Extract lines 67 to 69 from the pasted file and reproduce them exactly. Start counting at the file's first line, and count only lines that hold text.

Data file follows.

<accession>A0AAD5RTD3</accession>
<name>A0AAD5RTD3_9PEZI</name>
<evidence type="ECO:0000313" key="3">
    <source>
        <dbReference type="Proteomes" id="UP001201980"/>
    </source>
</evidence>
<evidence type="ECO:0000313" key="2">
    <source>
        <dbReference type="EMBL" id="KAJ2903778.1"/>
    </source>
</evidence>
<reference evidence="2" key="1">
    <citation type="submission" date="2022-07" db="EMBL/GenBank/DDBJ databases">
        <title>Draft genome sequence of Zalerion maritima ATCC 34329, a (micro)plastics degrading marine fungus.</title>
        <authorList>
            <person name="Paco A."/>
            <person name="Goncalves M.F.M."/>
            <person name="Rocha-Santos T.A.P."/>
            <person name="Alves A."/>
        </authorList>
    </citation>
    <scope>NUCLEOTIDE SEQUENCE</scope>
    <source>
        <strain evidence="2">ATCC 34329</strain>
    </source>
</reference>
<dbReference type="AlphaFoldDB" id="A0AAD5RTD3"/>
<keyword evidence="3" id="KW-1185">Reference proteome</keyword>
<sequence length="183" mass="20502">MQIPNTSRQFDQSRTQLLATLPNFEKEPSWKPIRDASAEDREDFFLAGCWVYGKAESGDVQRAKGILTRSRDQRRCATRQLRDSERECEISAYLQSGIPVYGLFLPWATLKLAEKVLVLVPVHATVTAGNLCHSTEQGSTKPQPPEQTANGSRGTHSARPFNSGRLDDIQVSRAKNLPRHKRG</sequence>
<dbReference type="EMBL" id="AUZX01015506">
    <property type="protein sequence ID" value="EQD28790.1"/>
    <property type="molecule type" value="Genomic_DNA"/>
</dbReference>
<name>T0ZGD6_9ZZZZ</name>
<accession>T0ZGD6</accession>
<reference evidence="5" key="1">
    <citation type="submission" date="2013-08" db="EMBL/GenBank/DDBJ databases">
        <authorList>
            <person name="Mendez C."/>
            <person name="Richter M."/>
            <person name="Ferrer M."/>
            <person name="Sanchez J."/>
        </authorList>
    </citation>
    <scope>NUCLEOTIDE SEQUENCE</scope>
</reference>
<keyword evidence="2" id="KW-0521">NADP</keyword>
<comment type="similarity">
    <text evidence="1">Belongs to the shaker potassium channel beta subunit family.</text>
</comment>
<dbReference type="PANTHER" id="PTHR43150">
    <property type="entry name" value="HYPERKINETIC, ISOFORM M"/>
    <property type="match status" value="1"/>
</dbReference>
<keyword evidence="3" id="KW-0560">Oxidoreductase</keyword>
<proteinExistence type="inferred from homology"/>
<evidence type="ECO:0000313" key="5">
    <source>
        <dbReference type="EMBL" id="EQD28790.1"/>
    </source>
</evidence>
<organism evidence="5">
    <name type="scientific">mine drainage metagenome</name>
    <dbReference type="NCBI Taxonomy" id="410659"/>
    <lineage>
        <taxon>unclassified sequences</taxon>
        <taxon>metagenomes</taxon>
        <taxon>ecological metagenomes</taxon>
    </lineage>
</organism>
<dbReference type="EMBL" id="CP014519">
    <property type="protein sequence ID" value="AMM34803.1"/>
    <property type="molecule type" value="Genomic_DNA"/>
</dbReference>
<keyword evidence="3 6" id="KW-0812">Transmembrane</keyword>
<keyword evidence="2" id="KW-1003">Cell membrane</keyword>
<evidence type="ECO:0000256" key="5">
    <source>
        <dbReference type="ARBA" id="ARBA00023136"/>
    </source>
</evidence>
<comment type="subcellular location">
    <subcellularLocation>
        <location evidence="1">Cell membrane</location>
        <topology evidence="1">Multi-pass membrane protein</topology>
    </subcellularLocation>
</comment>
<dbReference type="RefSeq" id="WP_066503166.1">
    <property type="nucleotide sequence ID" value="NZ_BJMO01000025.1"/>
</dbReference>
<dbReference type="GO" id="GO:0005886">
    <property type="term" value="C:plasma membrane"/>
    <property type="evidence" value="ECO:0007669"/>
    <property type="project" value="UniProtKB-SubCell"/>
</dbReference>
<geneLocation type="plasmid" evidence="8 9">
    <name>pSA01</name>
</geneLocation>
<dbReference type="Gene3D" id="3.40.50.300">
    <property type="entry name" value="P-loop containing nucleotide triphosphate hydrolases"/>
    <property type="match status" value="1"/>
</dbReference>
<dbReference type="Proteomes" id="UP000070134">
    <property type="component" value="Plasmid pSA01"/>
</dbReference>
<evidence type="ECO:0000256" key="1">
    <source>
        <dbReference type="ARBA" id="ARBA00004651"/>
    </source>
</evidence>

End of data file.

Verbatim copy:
        <taxon>unclassified sequences</taxon>
        <taxon>metagenomes</taxon>
        <taxon>ecological metagenomes</taxon>